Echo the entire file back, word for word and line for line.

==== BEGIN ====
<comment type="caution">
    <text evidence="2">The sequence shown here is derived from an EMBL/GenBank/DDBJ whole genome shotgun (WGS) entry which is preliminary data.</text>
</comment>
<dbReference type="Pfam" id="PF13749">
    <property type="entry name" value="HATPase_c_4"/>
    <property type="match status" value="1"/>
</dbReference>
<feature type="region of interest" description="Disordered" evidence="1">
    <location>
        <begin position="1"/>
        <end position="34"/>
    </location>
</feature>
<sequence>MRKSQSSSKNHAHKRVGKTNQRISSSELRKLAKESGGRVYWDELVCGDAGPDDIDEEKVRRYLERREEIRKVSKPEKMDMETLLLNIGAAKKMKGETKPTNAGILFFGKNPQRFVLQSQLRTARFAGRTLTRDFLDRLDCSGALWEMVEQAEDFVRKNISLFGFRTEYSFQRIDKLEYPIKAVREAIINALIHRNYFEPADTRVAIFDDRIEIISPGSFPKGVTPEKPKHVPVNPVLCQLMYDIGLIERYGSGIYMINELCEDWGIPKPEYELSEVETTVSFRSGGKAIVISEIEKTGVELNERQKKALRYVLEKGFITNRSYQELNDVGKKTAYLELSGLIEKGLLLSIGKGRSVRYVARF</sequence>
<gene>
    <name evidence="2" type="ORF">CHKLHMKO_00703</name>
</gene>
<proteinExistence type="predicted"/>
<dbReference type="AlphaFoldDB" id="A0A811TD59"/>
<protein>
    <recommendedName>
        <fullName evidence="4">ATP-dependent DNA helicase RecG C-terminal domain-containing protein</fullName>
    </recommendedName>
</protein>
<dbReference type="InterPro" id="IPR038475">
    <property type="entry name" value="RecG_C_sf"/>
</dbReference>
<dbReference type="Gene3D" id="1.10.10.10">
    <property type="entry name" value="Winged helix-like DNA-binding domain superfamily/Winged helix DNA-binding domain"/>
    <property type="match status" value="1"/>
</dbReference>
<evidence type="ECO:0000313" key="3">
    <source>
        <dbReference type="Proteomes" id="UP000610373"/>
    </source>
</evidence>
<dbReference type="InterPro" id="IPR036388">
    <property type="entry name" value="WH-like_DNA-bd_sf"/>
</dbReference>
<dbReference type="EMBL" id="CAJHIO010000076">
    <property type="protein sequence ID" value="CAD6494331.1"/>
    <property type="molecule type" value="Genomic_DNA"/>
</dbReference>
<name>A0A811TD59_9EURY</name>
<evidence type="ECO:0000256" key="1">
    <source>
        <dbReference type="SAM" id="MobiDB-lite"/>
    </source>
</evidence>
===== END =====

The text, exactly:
<comment type="caution">
    <text evidence="2">The sequence shown here is derived from an EMBL/GenBank/DDBJ whole genome shotgun (WGS) entry which is preliminary data.</text>
</comment>
<dbReference type="Pfam" id="PF13749">
    <property type="entry name" value="HATPase_c_4"/>
    <property type="match status" value="1"/>
</dbReference>
<feature type="region of interest" description="Disordered" evidence="1">
    <location>
        <begin position="1"/>
        <end position="34"/>
    </location>
</feature>
<sequence>MRKSQSSSKNHAHKRVGKTNQRISSSELRKLAKESGGRVYWDELVCGDAGPDDIDEEKVRRYLERREEIRKVSKPEKMDMETLLLNIGAAKKMKGETKPTNAGILFFGKNPQRFVLQSQLRTARFAGRTLTRDFLDRLDCSGALWEMVEQAEDFVRKNISLFGFRTEYSFQRIDKLEYPIKAVREAIINALIHRNYFEPADTRVAIFDDRIEIISPGSFPKGVTPEKPKHVPVNPVLCQLMYDIGLIERYGSGIYMINELCEDWGIPKPEYELSEVETTVSFRSGGKAIVISEIEKTGVELNERQKKALRYVLEKGFITNRSYQELNDVGKKTAYLELSGLIEKGLLLSIGKGRSVRYVARF</sequence>
<gene>
    <name evidence="2" type="ORF">CHKLHMKO_00703</name>
</gene>
<proteinExistence type="predicted"/>
<dbReference type="AlphaFoldDB" id="A0A811TD59"/>
<protein>
    <recommendedName>
        <fullName evidence="4">ATP-dependent DNA helicase RecG C-terminal domain-containing protein</fullName>
    </recommendedName>
</protein>
<dbReference type="InterPro" id="IPR038475">
    <property type="entry name" value="RecG_C_sf"/>
</dbReference>
<dbReference type="Gene3D" id="1.10.10.10">
    <property type="entry name" value="Winged helix-like DNA-binding domain superfamily/Winged helix DNA-binding domain"/>
    <property type="match status" value="1"/>
</dbReference>
<evidence type="ECO:0000313" key="3">
    <source>
        <dbReference type="Proteomes" id="UP000610373"/>
    </source>
</evidence>
<dbReference type="InterPro" id="IPR036388">
    <property type="entry name" value="WH-like_DNA-bd_sf"/>
</dbReference>
<dbReference type="EMBL" id="CAJHIO010000076">
    <property type="protein sequence ID" value="CAD6494331.1"/>
    <property type="molecule type" value="Genomic_DNA"/>
</dbReference>
<name>A0A811TD59_9EURY</name>
<evidence type="ECO:0000256" key="1">
    <source>
        <dbReference type="SAM" id="MobiDB-lite"/>
    </source>
</evidence>